Sunday, July 13, 2014

Sunday on the Isle of Islay

It strikes me that I have been writing as if Islay were a country in its own right and though perhaps an islander might feel herself to be first an Ileach and then a Scotswoman, still, in many ways, I never forget that I am in Scotland here.

The thistle. The woolens. The salmon. The shortbread. The heather. The sheep. The ticks on sheep! The Scotch whisky! The list goes on.

To it, I will add "the Scottish Sunday." It's my second Sunday here and so I am not surprised how quiet it all looks. Yes, the grocery store is open and so are the distilleries -- visitor traffic is important -- but there is, in my mind, a reduction of village activity (insofar as it otherwise seems busy out there on Shore Street) that I very much associate with a Scottish Sunday.

It's not that stores close in all of Scotland on this day. The ban on doing commerce on Sundays was lifted in the 1990s and they say that the Scottish people love to shop for home improvement/decorating materials then. I read that the parking lot in an Ikea store is especially full.  In France, the ban on shops staying open today is still much in discussion and only certain stores in certain tourist areas, or selling certain products (food: never interfere with the French need to procure the freshest of foods!) may open their doors on Sunday. But on the continent, a Sunday means a communal experience of shared joviality, be it in a cafe or park or restaurant. Here, I get the impression that on Sunday, most people stay close to home. (The cafe/restaurant in Bowmore, for example, is closed. As is the Celtic shop that also acts as a cafe.)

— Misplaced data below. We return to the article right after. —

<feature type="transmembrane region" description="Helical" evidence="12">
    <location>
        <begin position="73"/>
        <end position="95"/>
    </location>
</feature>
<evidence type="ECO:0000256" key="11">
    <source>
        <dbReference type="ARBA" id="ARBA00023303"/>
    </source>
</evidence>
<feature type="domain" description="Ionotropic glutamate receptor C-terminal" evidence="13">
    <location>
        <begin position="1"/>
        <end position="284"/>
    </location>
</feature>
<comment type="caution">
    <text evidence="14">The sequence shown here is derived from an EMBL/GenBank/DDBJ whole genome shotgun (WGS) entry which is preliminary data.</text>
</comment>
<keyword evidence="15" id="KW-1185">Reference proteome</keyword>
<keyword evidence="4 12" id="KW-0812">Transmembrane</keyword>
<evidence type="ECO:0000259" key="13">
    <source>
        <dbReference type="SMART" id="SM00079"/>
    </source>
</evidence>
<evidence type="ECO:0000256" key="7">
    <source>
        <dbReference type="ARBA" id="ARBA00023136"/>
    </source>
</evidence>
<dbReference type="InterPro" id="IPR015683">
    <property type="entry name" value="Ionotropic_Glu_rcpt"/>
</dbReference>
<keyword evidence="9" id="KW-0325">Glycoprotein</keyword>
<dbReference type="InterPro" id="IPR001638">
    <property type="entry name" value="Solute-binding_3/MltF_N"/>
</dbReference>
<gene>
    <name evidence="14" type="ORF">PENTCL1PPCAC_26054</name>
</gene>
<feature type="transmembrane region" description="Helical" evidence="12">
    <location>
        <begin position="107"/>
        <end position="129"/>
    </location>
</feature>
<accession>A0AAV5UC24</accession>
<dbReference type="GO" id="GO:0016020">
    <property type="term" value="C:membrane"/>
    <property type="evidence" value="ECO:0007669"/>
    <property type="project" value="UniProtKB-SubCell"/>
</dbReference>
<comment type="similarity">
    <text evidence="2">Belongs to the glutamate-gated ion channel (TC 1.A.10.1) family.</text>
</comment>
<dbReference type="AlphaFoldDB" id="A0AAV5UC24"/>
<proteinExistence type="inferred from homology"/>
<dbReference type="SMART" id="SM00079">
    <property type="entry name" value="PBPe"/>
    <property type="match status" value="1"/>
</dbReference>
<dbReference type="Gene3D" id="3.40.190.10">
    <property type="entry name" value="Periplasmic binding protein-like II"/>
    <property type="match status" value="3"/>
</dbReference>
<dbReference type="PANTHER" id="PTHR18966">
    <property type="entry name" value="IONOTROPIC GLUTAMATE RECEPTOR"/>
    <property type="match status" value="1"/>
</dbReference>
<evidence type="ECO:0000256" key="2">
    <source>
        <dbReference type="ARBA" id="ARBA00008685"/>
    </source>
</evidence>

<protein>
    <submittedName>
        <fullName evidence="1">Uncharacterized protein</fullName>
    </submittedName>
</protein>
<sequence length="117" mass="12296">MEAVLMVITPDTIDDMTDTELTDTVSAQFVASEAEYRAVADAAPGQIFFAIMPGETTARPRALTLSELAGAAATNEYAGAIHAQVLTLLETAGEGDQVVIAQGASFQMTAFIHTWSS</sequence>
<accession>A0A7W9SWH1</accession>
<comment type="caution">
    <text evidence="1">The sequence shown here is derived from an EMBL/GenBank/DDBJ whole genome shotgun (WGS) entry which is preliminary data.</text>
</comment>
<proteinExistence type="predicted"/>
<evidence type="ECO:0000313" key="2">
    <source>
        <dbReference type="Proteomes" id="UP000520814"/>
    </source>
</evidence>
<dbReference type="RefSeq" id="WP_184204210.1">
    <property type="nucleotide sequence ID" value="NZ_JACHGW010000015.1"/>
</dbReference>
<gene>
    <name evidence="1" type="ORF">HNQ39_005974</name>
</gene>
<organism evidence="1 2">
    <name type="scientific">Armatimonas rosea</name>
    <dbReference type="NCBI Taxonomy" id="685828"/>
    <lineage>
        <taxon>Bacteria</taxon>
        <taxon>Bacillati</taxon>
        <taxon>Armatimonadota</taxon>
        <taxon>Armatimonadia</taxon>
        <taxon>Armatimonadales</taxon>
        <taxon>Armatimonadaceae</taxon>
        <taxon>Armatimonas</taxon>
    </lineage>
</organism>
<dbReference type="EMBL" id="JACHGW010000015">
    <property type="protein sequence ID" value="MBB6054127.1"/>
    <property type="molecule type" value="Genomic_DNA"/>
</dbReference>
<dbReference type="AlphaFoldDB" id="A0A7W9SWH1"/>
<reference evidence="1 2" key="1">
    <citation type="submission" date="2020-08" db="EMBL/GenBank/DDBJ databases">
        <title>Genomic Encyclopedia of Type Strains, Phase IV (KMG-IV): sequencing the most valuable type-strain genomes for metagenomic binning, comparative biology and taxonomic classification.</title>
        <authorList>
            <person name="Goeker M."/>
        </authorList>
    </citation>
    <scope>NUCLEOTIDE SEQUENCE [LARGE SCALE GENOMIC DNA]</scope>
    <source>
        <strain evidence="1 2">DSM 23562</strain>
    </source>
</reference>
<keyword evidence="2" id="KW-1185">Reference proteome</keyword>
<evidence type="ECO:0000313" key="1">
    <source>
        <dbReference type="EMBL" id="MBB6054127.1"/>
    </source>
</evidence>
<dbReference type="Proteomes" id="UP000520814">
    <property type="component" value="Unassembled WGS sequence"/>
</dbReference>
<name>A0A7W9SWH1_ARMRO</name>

No matter. I have things to do!

And yet, I can't seem to rush here. At my wonderful breakfast...


...I pick up a book left on my table -- Whisky Legends of Islay by Robin Laing. I'm chuckling right away and I can't put it down! It's not just about whisky (that would be a good travel slogan for the island, no?). There is a chapter on cheese, for example. Being a Wisconsinite, it piques my interest.

Story has it that Islay Cheese (a brand name), once in full production here, was banned from import into Italy because of its aphrodisiac qualities. The book quotes a poem by Angus Macintyre that describes this:

(excerpts from "Islay Cheese")

You Highland women I implore
Upon my bended knees,
Please do not eat one morsel more
Of that awful Islay Cheese.
Vincente Dopi - ninety-two --
Well past all thoughts of fun --
Ate half a pound and what'd he do,
But go and Squeeze a nun.
An old and shaking Genovese,
His pension was collectin',
Ate just one bite of Islay Cheese
And now his wife's expectin'.

And so on. But was Islay Cheese an aphrodisiac? The author of the book analyzes this possibility. After all, many claim that all fermented cheeses are aphrodisiacal. Add to it the waft of spirits in the island air, or an actual pour of whisky -- well now, you see the possibilities! Still, the author concludes that perhaps Italians banned the import of Islay Cheese not for reasons of its erotic dangers but because of its inferior quality!

These days, there is no more cheese on the island. The Islay Cheese company failed and closed its doors in the 1990s and even though an attempt was made to bring it back to life -- that effort failed too, perhaps because the product was still quite inferior. Blame it on the fact that the new company neglected to hire an experienced cheese maker. Not necessarily for want of trying. I read that it is hard to  convince great talent to move to the island.

Yes, that's the trouble with remote destinations. We, the visitors, may love them, but they aren't without challenges. I listen to one couple at breakfast asking about places to pick up some fresh bread and cheese for lunch. They'd checked the one grocery store and found nothing suitable.
Alison, the obliging hostess at the  Guest House smiles. There is just that one store in the village.
How about other villages? -- the determined guests ask.
The shops there are even smaller. In any case, our store had a bread delivery last Friday. If you go there today, there may still be some left.
Two days old... comments the guest in dismay, possibly returning from France where such a prospect would make a French person's hair stand on end.
Yes, Alison says. If it's there.

Well now, I can't imagine eating much of anything for lunch after a morning meal at the Guest House and so I set out with little more than a pilfered breakfast banana.

But where to?